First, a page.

95 (7), 912-919

Jul 2019

The Warburg Effect: Essential Part of Metabolic Reprogramming and Central Contributor to Cancer Progression

Peter Vaupel 1Heinz Schmidberger 1Arnulf Mayer 1


In the early 1920s, Warburg published experimental data on the enhanced conversion of glucose to pyruvate (followed by lactate formation) even in the presence of abundant oxygen (aerobic glycolysis, Warburg effect). He attributed this metabolic trait to a respiratory injury and considered this a universal metabolic alteration in carcinogenesis. This interpretation of the data was questioned since the early 1950s. Realistic causative mechanisms and consequences of the Warburg effect were described only during the past 15 years and are summarized in this article. There is clear evidence that mitochondria are not defective in most cancers. Aerobic glycolysis, a key metabolic feature of the Warburg phenotype, is caused by active metabolic reprogramming required to support sustained cancer cell proliferation and malignant progression. This metabolic switch is directed by altered growth factor signaling, hypoxic or normoxic activation of HIF-1α- transcription, oncogene activation or loss-of-function of suppressor genes, and is implemented in the hostile tumor microenvironment. The 'selfish' reprogramming includes (a) overexpression of glucose transporters and of key glycolytic enzymes, and an accelerated glycolytic flux with subsequent accumulation and diversion of glycolytic intermediates for cancer biomass synthesis, (b) high-speed ATP production that meets the energy demand, and (c) accumulation of lactate which drives tumor progression and largely contributes to tumor acidosis, which in turn synergistically favors tumor progression and resistance to certain antitumor therapies, and compromises antitumor immunity. Altogether, the Warburg effect is the central contributor to the cancer progression machinery.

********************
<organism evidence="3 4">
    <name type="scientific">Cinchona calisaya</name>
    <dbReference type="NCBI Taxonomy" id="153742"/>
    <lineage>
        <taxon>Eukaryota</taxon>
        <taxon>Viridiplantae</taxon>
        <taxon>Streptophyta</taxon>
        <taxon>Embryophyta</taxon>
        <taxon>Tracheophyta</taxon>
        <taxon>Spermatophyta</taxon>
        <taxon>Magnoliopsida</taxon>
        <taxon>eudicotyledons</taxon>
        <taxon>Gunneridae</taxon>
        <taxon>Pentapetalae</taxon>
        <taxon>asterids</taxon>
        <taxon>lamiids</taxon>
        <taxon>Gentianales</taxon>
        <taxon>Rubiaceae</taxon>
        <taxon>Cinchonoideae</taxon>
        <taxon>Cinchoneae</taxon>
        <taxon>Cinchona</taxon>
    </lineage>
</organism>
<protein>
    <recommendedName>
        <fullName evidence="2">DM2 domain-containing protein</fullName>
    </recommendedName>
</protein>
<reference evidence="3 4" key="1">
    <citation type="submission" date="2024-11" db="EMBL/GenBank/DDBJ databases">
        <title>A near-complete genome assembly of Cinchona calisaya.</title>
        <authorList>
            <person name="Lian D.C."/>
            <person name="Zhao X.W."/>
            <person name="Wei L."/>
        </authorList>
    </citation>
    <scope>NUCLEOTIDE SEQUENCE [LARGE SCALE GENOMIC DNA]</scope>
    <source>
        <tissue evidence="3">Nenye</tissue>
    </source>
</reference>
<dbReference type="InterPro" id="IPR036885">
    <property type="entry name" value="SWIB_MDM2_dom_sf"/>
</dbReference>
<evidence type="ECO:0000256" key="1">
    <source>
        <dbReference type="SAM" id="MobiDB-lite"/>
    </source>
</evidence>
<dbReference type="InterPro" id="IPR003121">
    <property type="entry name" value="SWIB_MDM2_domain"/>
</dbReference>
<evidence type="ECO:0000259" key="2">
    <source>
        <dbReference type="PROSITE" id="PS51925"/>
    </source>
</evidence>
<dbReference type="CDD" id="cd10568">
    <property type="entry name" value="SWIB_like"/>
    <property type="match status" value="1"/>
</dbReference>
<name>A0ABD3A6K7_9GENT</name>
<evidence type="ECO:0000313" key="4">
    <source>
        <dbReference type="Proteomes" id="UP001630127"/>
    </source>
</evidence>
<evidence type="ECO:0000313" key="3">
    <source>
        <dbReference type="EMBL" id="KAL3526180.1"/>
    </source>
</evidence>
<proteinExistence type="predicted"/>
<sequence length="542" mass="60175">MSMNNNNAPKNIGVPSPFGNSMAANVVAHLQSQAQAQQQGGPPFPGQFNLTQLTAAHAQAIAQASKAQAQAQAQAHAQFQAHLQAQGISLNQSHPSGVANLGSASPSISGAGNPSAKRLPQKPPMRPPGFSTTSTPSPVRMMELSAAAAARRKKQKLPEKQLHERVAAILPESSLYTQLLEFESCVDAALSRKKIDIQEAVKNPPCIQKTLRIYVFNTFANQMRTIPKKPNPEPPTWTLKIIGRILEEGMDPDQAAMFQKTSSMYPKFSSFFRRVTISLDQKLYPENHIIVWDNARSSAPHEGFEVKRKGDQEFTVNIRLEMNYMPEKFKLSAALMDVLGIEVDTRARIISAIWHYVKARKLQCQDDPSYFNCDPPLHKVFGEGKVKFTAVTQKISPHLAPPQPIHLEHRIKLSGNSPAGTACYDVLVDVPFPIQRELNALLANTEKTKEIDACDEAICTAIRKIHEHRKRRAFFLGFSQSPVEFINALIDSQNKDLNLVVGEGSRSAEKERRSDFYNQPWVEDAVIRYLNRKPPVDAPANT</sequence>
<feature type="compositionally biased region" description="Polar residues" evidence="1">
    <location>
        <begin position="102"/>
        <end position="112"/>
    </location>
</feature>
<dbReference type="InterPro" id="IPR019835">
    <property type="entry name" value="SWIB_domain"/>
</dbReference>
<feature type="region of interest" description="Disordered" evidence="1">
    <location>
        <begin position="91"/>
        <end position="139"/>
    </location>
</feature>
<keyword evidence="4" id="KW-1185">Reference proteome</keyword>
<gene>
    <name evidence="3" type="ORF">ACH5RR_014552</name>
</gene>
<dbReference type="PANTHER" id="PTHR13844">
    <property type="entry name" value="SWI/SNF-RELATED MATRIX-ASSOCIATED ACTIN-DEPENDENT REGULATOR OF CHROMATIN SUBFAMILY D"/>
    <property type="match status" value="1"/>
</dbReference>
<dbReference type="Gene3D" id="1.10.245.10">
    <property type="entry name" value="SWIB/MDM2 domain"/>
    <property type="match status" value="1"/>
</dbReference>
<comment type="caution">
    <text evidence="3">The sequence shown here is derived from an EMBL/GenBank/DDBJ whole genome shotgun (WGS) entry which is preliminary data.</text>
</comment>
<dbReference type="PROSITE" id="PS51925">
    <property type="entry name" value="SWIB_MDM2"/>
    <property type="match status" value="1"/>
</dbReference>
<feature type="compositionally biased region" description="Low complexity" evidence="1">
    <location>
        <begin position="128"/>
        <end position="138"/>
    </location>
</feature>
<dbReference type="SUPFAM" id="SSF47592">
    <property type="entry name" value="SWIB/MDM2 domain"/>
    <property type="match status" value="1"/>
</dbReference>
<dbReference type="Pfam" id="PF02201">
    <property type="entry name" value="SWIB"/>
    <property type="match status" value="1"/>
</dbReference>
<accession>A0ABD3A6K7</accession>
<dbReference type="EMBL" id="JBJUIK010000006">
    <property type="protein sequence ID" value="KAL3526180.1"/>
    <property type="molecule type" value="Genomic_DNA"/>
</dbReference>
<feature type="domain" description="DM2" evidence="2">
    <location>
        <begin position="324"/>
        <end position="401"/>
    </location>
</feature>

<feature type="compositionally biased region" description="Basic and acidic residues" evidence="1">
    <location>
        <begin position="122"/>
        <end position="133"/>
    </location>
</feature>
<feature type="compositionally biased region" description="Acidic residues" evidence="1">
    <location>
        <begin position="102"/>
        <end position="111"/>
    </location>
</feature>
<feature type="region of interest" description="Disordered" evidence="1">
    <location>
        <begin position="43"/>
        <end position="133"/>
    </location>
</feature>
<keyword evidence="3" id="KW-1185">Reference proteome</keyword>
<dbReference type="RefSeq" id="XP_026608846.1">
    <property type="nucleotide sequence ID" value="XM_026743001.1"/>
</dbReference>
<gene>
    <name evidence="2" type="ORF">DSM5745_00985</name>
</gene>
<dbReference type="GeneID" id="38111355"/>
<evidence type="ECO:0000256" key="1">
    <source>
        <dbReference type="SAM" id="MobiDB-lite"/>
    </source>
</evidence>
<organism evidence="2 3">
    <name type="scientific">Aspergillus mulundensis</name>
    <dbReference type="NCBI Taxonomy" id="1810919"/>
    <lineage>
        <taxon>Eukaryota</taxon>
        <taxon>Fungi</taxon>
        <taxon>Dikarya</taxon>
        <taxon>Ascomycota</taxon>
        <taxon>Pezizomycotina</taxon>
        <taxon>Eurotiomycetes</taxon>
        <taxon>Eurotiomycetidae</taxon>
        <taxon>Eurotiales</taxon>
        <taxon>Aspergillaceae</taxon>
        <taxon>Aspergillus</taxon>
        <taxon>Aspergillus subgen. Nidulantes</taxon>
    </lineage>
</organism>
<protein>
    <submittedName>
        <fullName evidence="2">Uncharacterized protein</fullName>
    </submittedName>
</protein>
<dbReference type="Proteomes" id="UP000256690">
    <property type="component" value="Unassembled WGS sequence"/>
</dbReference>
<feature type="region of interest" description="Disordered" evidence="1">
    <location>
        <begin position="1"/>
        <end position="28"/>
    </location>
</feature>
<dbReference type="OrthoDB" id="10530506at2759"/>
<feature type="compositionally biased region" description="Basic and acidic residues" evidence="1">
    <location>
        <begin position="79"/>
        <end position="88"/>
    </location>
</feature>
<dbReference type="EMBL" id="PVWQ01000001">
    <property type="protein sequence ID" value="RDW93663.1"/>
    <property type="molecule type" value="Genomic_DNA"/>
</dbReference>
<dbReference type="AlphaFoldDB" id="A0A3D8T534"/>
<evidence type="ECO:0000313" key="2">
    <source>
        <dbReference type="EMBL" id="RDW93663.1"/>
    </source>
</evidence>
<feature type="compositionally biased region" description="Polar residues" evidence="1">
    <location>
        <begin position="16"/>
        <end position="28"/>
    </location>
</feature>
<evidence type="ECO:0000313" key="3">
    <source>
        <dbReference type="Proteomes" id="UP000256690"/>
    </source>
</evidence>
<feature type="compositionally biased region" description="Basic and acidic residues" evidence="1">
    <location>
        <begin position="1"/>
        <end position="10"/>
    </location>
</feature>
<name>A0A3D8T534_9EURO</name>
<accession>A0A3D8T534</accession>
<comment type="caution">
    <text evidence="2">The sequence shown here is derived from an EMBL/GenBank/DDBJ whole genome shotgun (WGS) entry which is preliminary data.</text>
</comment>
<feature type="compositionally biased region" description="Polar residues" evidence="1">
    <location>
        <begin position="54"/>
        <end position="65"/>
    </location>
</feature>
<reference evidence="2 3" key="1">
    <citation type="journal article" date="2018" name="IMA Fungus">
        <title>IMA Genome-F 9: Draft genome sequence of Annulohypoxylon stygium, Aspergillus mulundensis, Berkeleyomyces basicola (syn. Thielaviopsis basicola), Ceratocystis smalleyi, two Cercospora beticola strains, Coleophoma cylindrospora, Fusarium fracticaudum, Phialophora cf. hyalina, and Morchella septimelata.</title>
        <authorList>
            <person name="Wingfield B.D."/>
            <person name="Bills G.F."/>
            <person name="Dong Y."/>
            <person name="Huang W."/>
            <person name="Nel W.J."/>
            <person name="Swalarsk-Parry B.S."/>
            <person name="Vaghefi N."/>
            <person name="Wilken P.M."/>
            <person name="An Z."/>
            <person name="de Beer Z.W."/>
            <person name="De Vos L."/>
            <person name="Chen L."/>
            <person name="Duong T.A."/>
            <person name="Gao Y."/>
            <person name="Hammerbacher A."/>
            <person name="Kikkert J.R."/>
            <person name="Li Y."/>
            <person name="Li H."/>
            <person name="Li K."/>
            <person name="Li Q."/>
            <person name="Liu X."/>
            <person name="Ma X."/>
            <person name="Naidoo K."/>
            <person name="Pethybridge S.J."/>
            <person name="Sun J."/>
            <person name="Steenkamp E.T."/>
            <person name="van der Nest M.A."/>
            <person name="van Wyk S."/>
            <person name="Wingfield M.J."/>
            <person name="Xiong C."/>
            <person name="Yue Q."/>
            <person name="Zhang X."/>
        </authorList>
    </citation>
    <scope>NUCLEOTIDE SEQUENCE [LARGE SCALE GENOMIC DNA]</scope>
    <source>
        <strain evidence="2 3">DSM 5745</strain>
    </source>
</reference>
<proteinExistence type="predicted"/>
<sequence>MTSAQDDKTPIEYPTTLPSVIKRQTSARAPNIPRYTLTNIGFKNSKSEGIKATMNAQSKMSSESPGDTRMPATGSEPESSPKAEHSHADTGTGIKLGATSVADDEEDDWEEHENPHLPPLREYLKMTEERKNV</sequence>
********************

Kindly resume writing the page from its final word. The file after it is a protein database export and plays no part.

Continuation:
Keywords: Aerobic glycolysis; Warburg effect; cancer metabolism; cancer progression; glycolytic phenotype; metabolic reprogramming.

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